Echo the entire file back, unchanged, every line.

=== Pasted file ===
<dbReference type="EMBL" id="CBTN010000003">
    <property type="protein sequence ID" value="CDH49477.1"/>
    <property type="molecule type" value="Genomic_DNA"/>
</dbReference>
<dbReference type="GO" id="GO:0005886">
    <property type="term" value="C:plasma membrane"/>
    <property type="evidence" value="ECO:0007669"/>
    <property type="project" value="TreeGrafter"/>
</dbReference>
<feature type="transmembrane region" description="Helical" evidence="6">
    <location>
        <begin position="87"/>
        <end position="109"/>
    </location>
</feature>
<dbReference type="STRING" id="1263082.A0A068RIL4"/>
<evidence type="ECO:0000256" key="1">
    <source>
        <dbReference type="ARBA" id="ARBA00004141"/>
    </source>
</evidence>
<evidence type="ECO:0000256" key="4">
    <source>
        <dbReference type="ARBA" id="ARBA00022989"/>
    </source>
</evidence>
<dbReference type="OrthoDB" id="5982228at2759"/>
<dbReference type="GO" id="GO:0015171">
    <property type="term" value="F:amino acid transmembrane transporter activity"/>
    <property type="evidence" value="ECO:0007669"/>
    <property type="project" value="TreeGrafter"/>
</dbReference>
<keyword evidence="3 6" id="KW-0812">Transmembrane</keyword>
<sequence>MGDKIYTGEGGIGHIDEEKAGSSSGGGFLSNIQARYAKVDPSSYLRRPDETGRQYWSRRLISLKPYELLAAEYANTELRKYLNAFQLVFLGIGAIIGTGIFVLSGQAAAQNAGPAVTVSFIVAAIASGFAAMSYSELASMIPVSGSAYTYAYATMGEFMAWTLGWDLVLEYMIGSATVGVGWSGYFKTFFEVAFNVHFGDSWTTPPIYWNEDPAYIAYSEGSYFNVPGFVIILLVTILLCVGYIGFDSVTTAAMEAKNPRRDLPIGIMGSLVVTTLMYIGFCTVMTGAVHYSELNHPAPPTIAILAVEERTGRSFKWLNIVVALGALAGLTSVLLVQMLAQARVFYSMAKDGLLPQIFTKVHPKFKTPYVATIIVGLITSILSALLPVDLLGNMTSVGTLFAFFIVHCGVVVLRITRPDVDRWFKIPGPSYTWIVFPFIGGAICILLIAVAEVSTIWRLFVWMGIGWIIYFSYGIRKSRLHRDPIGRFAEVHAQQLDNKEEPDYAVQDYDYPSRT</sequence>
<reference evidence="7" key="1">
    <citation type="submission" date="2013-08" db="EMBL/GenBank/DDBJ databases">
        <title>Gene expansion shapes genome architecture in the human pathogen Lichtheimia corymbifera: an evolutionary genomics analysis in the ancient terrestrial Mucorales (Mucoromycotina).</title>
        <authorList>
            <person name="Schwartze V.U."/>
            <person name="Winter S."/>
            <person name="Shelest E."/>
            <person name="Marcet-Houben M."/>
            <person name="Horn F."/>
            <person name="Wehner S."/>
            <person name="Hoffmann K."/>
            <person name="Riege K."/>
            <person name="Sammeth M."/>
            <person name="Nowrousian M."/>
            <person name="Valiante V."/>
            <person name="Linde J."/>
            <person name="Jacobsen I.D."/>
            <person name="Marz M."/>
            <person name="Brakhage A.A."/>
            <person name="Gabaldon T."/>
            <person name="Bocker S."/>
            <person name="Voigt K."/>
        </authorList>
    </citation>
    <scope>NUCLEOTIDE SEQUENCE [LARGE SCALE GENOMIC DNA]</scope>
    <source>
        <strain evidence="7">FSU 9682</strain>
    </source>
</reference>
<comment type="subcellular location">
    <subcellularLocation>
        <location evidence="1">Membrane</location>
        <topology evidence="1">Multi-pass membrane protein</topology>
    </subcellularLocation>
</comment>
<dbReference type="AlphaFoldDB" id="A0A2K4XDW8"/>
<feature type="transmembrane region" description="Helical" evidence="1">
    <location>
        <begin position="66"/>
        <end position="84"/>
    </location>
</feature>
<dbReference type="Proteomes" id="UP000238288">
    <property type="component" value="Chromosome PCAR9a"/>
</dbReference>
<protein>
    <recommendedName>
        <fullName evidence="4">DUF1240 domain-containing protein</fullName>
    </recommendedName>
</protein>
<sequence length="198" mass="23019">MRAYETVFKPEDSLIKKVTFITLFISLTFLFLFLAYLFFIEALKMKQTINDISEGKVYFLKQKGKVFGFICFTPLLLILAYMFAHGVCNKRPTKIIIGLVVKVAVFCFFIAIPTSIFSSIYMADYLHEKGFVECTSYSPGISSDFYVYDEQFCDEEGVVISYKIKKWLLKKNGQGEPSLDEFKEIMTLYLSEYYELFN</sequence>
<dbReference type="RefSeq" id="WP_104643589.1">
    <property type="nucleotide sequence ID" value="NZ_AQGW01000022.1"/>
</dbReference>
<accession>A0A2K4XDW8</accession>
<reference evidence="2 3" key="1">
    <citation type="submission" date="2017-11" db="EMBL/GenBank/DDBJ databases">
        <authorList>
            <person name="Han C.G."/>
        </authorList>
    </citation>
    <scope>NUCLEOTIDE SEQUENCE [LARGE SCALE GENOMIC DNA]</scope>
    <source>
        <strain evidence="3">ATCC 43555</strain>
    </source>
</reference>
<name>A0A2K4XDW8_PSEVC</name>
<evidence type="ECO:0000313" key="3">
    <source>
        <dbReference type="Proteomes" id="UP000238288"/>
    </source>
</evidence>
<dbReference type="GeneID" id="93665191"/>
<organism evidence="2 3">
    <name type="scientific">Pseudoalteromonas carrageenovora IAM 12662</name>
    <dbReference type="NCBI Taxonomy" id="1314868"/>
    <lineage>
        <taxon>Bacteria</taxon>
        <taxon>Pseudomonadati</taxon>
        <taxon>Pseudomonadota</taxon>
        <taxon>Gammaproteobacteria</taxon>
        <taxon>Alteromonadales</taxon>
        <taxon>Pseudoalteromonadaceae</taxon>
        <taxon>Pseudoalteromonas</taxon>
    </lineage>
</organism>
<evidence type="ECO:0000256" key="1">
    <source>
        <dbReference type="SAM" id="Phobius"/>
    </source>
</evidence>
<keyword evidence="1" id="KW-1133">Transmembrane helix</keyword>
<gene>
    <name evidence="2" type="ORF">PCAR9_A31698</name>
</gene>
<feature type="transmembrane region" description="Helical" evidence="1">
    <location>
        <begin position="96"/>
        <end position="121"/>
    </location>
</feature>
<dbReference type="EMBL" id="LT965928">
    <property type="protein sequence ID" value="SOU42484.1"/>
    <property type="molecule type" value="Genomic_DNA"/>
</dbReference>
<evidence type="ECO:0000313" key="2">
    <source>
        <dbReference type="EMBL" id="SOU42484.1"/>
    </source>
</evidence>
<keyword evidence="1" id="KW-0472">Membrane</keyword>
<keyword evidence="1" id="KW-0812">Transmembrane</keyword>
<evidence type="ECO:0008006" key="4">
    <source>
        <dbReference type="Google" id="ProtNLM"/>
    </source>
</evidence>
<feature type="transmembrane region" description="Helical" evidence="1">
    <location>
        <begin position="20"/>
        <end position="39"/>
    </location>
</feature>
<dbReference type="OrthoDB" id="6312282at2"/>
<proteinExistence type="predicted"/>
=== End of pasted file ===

<dbReference type="EMBL" id="CBTN010000003">
    <property type="protein sequence ID" value="CDH49477.1"/>
    <property type="molecule type" value="Genomic_DNA"/>
</dbReference>
<dbReference type="GO" id="GO:0005886">
    <property type="term" value="C:plasma membrane"/>
    <property type="evidence" value="ECO:0007669"/>
    <property type="project" value="TreeGrafter"/>
</dbReference>
<feature type="transmembrane region" description="Helical" evidence="6">
    <location>
        <begin position="87"/>
        <end position="109"/>
    </location>
</feature>
<dbReference type="STRING" id="1263082.A0A068RIL4"/>
<evidence type="ECO:0000256" key="1">
    <source>
        <dbReference type="ARBA" id="ARBA00004141"/>
    </source>
</evidence>
<evidence type="ECO:0000256" key="4">
    <source>
        <dbReference type="ARBA" id="ARBA00022989"/>
    </source>
</evidence>
<dbReference type="OrthoDB" id="5982228at2759"/>
<dbReference type="GO" id="GO:0015171">
    <property type="term" value="F:amino acid transmembrane transporter activity"/>
    <property type="evidence" value="ECO:0007669"/>
    <property type="project" value="TreeGrafter"/>
</dbReference>
<keyword evidence="3 6" id="KW-0812">Transmembrane</keyword>
<sequence>MGDKIYTGEGGIGHIDEEKAGSSSGGGFLSNIQARYAKVDPSSYLRRPDETGRQYWSRRLISLKPYELLAAEYANTELRKYLNAFQLVFLGIGAIIGTGIFVLSGQAAAQNAGPAVTVSFIVAAIASGFAAMSYSELASMIPVSGSAYTYAYATMGEFMAWTLGWDLVLEYMIGSATVGVGWSGYFKTFFEVAFNVHFGDSWTTPPIYWNEDPAYIAYSEGSYFNVPGFVIILLVTILLCVGYIGFDSVTTAAMEAKNPRRDLPIGIMGSLVVTTLMYIGFCTVMTGAVHYSELNHPAPPTIAILAVEERTGRSFKWLNIVVALGALAGLTSVLLVQMLAQARVFYSMAKDGLLPQIFTKVHPKFKTPYVATIIVGLITSILSALLPVDLLGNMTSVGTLFAFFIVHCGVVVLRITRPDVDRWFKIPGPSYTWIVFPFIGGAICILLIAVAEVSTIWRLFVWMGIGWIIYFSYGIRKSRLHRDPIGRFAEVHAQQLDNKEEPDYAVQDYDYPSRT</sequence>
<reference evidence="7" key="1">
    <citation type="submission" date="2013-08" db="EMBL/GenBank/DDBJ databases">
        <title>Gene expansion shapes genome architecture in the human pathogen Lichtheimia corymbifera: an evolutionary genomics analysis in the ancient terrestrial Mucorales (Mucoromycotina).</title>
        <authorList>
            <person name="Schwartze V.U."/>
            <person name="Winter S."/>
            <person name="Shelest E."/>
            <person name="Marcet-Houben M."/>
            <person name="Horn F."/>
            <person name="Wehner S."/>
            <person name="Hoffmann K."/>
            <person name="Riege K."/>
            <person name="Sammeth M."/>
            <person name="Nowrousian M."/>
            <person name="Valiante V."/>
            <person name="Linde J."/>
            <person name="Jacobsen I.D."/>
            <person name="Marz M."/>
            <person name="Brakhage A.A."/>
            <person name="Gabaldon T."/>
            <person name="Bocker S."/>
            <person name="Voigt K."/>
        </authorList>
    </citation>
    <scope>NUCLEOTIDE SEQUENCE [LARGE SCALE GENOMIC DNA]</scope>
    <source>
        <strain evidence="7">FSU 9682</strain>
    </source>
</reference>
<comment type="subcellular location">
    <subcellularLocation>
        <location evidence="1">Membrane</location>
        <topology evidence="1">Multi-pass membrane protein</topology>
    </subcellularLocation>
</comment>
<dbReference type="AlphaFoldDB" id="A0A2K4XDW8"/>
<feature type="transmembrane region" description="Helical" evidence="1">
    <location>
        <begin position="66"/>
        <end position="84"/>
    </location>
</feature>
<dbReference type="Proteomes" id="UP000238288">
    <property type="component" value="Chromosome PCAR9a"/>
</dbReference>
<protein>
    <recommendedName>
        <fullName evidence="4">DUF1240 domain-containing protein</fullName>
    </recommendedName>
</protein>
<sequence length="198" mass="23019">MRAYETVFKPEDSLIKKVTFITLFISLTFLFLFLAYLFFIEALKMKQTINDISEGKVYFLKQKGKVFGFICFTPLLLILAYMFAHGVCNKRPTKIIIGLVVKVAVFCFFIAIPTSIFSSIYMADYLHEKGFVECTSYSPGISSDFYVYDEQFCDEEGVVISYKIKKWLLKKNGQGEPSLDEFKEIMTLYLSEYYELFN</sequence>
<dbReference type="RefSeq" id="WP_104643589.1">
    <property type="nucleotide sequence ID" value="NZ_AQGW01000022.1"/>
</dbReference>
<accession>A0A2K4XDW8</accession>
<reference evidence="2 3" key="1">
    <citation type="submission" date="2017-11" db="EMBL/GenBank/DDBJ databases">
        <authorList>
            <person name="Han C.G."/>
        </authorList>
    </citation>
    <scope>NUCLEOTIDE SEQUENCE [LARGE SCALE GENOMIC DNA]</scope>
    <source>
        <strain evidence="3">ATCC 43555</strain>
    </source>
</reference>
<name>A0A2K4XDW8_PSEVC</name>
<evidence type="ECO:0000313" key="3">
    <source>
        <dbReference type="Proteomes" id="UP000238288"/>
    </source>
</evidence>
<dbReference type="GeneID" id="93665191"/>
<organism evidence="2 3">
    <name type="scientific">Pseudoalteromonas carrageenovora IAM 12662</name>
    <dbReference type="NCBI Taxonomy" id="1314868"/>
    <lineage>
        <taxon>Bacteria</taxon>
        <taxon>Pseudomonadati</taxon>
        <taxon>Pseudomonadota</taxon>
        <taxon>Gammaproteobacteria</taxon>
        <taxon>Alteromonadales</taxon>
        <taxon>Pseudoalteromonadaceae</taxon>
        <taxon>Pseudoalteromonas</taxon>
    </lineage>
</organism>
<evidence type="ECO:0000256" key="1">
    <source>
        <dbReference type="SAM" id="Phobius"/>
    </source>
</evidence>
<keyword evidence="1" id="KW-1133">Transmembrane helix</keyword>
<gene>
    <name evidence="2" type="ORF">PCAR9_A31698</name>
</gene>
<feature type="transmembrane region" description="Helical" evidence="1">
    <location>
        <begin position="96"/>
        <end position="121"/>
    </location>
</feature>
<dbReference type="EMBL" id="LT965928">
    <property type="protein sequence ID" value="SOU42484.1"/>
    <property type="molecule type" value="Genomic_DNA"/>
</dbReference>
<evidence type="ECO:0000313" key="2">
    <source>
        <dbReference type="EMBL" id="SOU42484.1"/>
    </source>
</evidence>
<keyword evidence="1" id="KW-0472">Membrane</keyword>
<keyword evidence="1" id="KW-0812">Transmembrane</keyword>
<evidence type="ECO:0008006" key="4">
    <source>
        <dbReference type="Google" id="ProtNLM"/>
    </source>
</evidence>
<feature type="transmembrane region" description="Helical" evidence="1">
    <location>
        <begin position="20"/>
        <end position="39"/>
    </location>
</feature>
<dbReference type="OrthoDB" id="6312282at2"/>
<proteinExistence type="predicted"/>